Woman Crushed Between Autos Was “Occupying” Vehicle

A woman whose legs were crushed between two cars was “occupying” the vehicle she had just gotten out of for purposes of a UIM statute, according to the Minnesota Court of Appeals. See Illinois Farmers Ins. Co. v. Marvin, 2006 WL 120152 (January 17, 2005). The woman had gone with a friend to the home of the friend’s father to get some toys. As they were loading the toys in the back of a Ford Explorer, the father apparently pulled up into his garage and pinned the woman’s legs against the Explorer’s bumper.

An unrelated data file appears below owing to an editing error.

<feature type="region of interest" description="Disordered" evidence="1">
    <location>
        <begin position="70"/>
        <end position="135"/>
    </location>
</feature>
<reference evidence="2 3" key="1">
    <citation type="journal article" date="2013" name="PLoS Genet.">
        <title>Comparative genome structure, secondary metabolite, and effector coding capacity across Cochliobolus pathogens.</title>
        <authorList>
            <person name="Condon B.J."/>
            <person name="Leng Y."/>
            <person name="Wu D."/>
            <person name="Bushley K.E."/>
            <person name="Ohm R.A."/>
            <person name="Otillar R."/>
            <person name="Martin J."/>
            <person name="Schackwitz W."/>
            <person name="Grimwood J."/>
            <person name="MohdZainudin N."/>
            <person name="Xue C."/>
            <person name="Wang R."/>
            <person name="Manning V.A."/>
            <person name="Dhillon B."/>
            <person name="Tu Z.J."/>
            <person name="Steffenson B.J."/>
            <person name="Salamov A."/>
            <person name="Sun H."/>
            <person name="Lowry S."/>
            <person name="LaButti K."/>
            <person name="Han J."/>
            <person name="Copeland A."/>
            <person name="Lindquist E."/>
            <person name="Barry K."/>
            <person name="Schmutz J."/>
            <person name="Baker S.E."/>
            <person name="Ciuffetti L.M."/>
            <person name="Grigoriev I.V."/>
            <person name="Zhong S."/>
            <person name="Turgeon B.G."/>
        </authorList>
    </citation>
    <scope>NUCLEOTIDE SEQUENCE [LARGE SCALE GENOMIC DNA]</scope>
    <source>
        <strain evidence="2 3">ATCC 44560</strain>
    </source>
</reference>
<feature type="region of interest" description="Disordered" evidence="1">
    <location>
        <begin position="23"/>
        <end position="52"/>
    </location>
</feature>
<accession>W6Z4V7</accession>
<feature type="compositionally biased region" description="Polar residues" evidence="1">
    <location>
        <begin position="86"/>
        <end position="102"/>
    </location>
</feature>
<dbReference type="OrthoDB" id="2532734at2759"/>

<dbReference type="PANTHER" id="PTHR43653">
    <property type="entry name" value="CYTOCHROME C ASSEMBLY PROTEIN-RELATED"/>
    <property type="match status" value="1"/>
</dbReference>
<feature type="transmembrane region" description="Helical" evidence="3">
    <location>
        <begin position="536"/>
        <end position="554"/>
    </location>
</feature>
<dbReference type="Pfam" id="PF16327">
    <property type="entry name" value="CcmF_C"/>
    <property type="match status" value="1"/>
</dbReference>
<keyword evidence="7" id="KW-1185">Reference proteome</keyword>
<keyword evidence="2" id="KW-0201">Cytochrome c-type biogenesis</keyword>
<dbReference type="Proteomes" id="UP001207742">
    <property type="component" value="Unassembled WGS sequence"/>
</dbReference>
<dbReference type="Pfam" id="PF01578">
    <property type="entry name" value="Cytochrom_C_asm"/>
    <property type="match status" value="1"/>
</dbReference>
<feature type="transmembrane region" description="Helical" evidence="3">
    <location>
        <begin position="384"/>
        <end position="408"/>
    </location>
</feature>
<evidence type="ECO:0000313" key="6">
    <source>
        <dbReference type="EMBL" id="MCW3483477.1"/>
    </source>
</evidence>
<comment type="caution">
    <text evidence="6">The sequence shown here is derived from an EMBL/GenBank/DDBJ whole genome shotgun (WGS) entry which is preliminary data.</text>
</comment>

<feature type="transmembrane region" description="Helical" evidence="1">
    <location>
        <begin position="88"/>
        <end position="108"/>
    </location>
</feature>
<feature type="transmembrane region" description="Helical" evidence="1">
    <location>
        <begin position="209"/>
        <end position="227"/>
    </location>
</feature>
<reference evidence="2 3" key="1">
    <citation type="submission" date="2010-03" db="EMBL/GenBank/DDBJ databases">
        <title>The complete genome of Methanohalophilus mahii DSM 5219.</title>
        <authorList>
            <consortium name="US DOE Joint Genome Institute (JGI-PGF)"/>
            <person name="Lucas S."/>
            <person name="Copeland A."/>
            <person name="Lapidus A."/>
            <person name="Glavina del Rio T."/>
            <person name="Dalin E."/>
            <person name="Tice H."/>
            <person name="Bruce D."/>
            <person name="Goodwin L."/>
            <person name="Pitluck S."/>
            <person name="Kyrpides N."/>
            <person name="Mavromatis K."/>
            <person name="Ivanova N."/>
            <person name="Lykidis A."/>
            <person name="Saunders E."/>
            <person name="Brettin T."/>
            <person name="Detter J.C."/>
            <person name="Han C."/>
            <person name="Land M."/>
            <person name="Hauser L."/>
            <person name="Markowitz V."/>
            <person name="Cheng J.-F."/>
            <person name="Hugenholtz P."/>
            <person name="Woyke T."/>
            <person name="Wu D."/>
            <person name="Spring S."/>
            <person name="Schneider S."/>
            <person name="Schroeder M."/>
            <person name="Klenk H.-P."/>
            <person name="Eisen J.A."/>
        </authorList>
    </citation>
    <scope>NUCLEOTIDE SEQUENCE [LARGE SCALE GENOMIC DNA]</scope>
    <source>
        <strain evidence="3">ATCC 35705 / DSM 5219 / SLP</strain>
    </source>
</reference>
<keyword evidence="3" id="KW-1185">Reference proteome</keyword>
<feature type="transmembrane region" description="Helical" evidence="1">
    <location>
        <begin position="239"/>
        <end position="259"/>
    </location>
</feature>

Her claim against the father exhausted his insurance, and she turned to her friend’s Underinsured Motorist Coverage, which was available by statute only if she was “occupying” the Explorer. The definition includes entering into or alighting from a vehicle, and she had just crawled out of the cargo area of the Explorer when she was struck.

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